To the Editor:
Roosevelt Island is a safe, tight-knit, and friendly community and it is our home. So here is sad news. Last Thursday, January 12, an Island mother went to the Roosevelt Island Day Nursery (RIDN) to pick up her son. Steps from the school, she saw a man smoking what she believed to be marijuana right next to the playground. The playground was packed with children so the mother politely asked the man to refrain from smoking so close to the children. He cursed at her and told her to stay away. She told him she was calling the police and took his picture. In response, he attacked her. He knocked her to the ground and kicked her, next to her young son. The man walked away and the mother called the police and filed reports both with the Public Safety Department and the NYPD.
Later that day, in pain, injured, and understandably frightened and shaken up, the mother alerted the more than 600 members of the Roosevelt Island Parents’ Network, a community organization and social network for Roosevelt Island parents, about the attack she had suffered. This led to a flood of empathic messages from the community. It also brought up numerous reports by other parents about their own experience with marijuana-smoking here.
Many parents wrote about it being omnipresent, that it is seen and smelled by our children on a regular basis. Many parents feel no action is being taken to curtail the problem. Some parents went as far as reporting not feeling safe on Main Street, only taking the Red Bus or only walking there when not having their children with them. These reports were shocking for some of us.
We send this letter to inform and alert The WIRE and its readers about this incident and the underlying issue of open substance abuse on the Island, even close to areas with parents and children such as schools, daycares, and playgrounds.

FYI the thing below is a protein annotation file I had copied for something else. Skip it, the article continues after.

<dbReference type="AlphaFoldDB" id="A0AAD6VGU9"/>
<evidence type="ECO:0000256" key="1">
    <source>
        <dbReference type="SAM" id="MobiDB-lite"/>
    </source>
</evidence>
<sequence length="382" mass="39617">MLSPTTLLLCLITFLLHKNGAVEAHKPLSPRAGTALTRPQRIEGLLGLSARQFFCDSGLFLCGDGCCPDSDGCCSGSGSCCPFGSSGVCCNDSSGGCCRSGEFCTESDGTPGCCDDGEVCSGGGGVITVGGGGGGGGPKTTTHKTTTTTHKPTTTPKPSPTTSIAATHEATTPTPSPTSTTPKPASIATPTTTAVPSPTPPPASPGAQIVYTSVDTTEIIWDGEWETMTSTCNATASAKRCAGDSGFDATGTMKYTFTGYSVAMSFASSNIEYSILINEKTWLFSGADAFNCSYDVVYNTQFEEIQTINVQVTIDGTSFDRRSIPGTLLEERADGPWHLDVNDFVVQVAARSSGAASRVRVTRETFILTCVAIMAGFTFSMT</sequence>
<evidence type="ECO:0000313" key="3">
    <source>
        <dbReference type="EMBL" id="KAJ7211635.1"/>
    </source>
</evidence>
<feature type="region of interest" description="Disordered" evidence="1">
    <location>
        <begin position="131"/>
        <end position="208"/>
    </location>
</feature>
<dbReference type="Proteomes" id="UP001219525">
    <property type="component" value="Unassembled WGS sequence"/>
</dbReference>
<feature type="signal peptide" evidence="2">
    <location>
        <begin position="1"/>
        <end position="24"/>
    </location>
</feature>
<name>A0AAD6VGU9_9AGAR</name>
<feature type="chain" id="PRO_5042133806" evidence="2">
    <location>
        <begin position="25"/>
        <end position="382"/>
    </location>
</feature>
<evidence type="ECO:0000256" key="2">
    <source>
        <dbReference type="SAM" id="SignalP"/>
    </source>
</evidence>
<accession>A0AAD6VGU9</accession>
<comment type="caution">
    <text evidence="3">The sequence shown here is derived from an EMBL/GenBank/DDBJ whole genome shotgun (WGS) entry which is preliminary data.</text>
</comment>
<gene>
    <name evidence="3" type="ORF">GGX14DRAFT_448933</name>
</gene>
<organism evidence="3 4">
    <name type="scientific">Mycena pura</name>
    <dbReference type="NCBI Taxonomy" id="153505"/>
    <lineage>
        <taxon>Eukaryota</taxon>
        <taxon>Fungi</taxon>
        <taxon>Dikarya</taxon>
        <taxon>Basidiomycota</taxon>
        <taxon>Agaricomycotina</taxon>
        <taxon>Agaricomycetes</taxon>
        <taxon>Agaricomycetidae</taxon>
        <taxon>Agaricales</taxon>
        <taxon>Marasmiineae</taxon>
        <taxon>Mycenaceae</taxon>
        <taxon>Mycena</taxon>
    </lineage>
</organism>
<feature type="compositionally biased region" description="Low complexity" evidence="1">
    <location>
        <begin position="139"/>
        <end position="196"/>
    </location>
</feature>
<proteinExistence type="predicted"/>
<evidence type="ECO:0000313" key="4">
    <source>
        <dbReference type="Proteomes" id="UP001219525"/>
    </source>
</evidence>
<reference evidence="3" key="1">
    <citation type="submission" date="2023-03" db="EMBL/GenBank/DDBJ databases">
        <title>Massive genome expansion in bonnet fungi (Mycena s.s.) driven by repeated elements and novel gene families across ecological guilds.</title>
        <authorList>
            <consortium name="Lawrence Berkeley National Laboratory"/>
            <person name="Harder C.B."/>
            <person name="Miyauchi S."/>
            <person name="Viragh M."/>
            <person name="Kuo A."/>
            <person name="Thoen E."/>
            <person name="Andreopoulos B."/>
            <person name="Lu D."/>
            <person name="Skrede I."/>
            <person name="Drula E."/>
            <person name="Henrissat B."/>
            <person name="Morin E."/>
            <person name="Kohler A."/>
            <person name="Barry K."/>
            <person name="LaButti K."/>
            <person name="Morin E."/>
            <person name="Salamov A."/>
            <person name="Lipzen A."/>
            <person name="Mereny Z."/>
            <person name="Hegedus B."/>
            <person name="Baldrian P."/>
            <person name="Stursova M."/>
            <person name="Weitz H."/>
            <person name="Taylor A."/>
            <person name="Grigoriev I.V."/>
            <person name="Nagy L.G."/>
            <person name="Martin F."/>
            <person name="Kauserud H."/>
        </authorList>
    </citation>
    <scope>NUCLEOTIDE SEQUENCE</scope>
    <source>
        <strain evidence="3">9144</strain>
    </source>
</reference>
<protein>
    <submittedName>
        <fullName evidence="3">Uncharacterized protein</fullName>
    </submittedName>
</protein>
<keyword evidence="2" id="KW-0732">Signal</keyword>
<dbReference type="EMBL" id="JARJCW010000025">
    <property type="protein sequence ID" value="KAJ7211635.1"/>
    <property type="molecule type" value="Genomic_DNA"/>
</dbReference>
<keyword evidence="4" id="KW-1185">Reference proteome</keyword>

We ask that we all come together as a community and look for ways to prevent such incidents in the future, and to make our home safer and more pleasant for children, parents, and all residents.
We forwarded the report to RIOC’s president, board, and Public Safety Director, our elected officials, representatives from our public school PS/IS 217, Cornell Tech, the Roosevelt Island Community Coalition, and to RIRA’s Public Safety Committee. Here are four ideas for an action plan for our community:
1. More Public Safety patrols, especially around playgrounds, schools, daycares, and the few known areas where marijuana smokers congregate, namely along the two sea walls of the Island. Public Safety can help here and we thank Chief Jack McManus for his commitment to increased patrolling.
2. Posting prohibitive signs in our community to educate about the law on substance abuse. Smoking marijuana in public spaces is illegal in New York state. We thank RIRA’s Public Safety Committee and its Chair, Erin Feely-Nahem, for starting a campaign and preparing a meeting to address this topic.
We suggest installing signs at the places named above (that would be clearly visible and short), to simply inform residents “Smoking Marijuana in Public Spaces is Illegal.” Also, designated “No Smoking” areas similar to the ones in front of buildings could be established around playgrounds and parks.
3. A long-term strategy to provide alternatives to substance abuse in our neighborhood. Can we get consultation from an expert on how to help our community deal with substance abuse effectively? For example, if we know that this is an issue mainly affecting young adults in our population, is there another community in New York which dealt with the issue successfully? Can we learn from them, borrow their expertise, and get the same change in our community?
4. Finally, we need better, ongoing communication between the community and our Public Safety department so that all residents feel heard and protected.
Public Safety Chief Jack McManus and RIRA’s Public Safety Committee are preparing a public forum where parents and all residents can meet McManus in person and speak with him about any concerns they have regarding marijuana smoking and other public safety issues on the Island, as well as the work of our Public Safety department itself.
We would like to thank everyone who responded right away with support and actions promised. But let’s not stop at words. Let’s act. We all, and especially our children, deserve a community where we feel safe and at home.
Coordinator, RI Parents’ Network
standing with and on behalf of the victim in this attack